We are drawn to clear, sparkling streams of water. Since prehistoric times, these streams have attracted our wonder and attention. We linger on a footbridge over a creek. We pull off the road by a waterfall and post the photos online. Maybe we stay for an impromptu picnic lunch.

Scientists agree that these powerful instincts tell us something important. Clean, free-flowing water is one indicator of a healthy place to live. Many species make a home in or near such water. It is often literally an oasis of biodiversity and life. Our instincts tell us before we learn it in school: flowing water is an ecological sign.

But this same flowing water also serves as a theological sign of God’s renewal of the church and the world. In fact, especially among Lutherans, we can even say that the flowing waters of the earth have helped inspire our own Reformation.

This month the world celebrates Earth Day and the church continues its celebration of the great baptismal festival of Easter. So April may be an especially appropriate time to consider how water brings a sort of springtime renewal to the church’s life.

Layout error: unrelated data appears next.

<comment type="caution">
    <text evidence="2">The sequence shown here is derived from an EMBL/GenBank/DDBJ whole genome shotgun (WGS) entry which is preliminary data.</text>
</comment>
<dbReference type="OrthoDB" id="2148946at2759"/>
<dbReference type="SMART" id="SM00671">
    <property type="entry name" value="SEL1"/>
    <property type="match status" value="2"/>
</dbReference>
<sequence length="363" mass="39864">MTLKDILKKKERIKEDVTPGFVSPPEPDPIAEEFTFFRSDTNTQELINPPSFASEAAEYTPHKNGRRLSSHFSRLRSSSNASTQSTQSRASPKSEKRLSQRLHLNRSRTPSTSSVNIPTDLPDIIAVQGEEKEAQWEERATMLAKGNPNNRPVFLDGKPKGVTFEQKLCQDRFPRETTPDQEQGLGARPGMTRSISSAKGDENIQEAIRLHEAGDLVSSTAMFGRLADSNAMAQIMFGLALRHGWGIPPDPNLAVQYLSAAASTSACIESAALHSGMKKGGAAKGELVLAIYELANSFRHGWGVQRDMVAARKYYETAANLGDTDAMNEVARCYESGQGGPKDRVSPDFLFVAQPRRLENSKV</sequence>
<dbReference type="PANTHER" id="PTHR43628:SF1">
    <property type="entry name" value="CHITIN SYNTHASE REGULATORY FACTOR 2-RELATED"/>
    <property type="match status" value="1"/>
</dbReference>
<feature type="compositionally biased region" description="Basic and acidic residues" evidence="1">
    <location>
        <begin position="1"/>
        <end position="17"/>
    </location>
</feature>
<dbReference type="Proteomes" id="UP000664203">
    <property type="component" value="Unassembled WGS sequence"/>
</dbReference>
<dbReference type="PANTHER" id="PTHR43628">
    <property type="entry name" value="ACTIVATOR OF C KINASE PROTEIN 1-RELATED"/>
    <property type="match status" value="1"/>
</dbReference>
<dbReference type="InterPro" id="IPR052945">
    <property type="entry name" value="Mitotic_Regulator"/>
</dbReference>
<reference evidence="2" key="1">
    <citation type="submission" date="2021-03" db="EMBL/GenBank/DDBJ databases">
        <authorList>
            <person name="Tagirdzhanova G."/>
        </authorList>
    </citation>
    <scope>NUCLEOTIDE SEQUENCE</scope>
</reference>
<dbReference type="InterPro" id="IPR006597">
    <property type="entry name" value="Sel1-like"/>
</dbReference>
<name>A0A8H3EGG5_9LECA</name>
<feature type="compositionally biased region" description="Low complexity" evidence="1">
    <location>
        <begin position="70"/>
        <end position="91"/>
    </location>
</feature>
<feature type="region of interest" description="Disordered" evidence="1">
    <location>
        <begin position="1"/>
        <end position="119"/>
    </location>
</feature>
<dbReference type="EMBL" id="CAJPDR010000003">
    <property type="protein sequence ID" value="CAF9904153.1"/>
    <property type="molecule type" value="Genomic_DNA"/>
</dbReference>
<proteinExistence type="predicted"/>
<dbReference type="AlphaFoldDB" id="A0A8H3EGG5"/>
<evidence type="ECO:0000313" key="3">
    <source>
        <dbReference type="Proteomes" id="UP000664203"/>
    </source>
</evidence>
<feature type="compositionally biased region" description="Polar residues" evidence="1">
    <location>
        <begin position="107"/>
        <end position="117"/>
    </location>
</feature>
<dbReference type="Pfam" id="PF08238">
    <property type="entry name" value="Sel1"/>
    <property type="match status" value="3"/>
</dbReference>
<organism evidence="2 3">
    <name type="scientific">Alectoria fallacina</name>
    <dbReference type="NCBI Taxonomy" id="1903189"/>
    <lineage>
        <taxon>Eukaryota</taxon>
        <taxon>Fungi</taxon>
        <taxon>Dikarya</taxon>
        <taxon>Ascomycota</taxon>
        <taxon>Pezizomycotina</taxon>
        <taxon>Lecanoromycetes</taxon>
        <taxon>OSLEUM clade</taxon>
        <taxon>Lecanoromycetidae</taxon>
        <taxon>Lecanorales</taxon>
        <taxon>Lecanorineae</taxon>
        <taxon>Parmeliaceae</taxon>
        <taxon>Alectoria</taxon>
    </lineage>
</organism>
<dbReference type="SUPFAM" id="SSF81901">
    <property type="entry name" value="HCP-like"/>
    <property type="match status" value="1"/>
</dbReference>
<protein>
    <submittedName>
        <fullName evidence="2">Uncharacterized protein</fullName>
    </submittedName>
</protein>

In a baptismal season, around Earth Day, during springtime, here is a little pilgrimage to three forms of water: stream, flood and spring. Across continents, out under the sky, these forms of water are actively renewing the face of the earth. In Lutheran traditions, that same water may also shimmer and flash with theological meaning, reforming and renewing the church.


Have you ever paused beside a stream to listen as the water rippled by you? Or stood in awe as it cascaded down? If you were in the wilderness, you might have knelt down to drink or to wash your face. You have at least seen photos: a flourishing creek flowing down over rocks and logs, in and out of sunlight, nourishing the landscape.

Water flows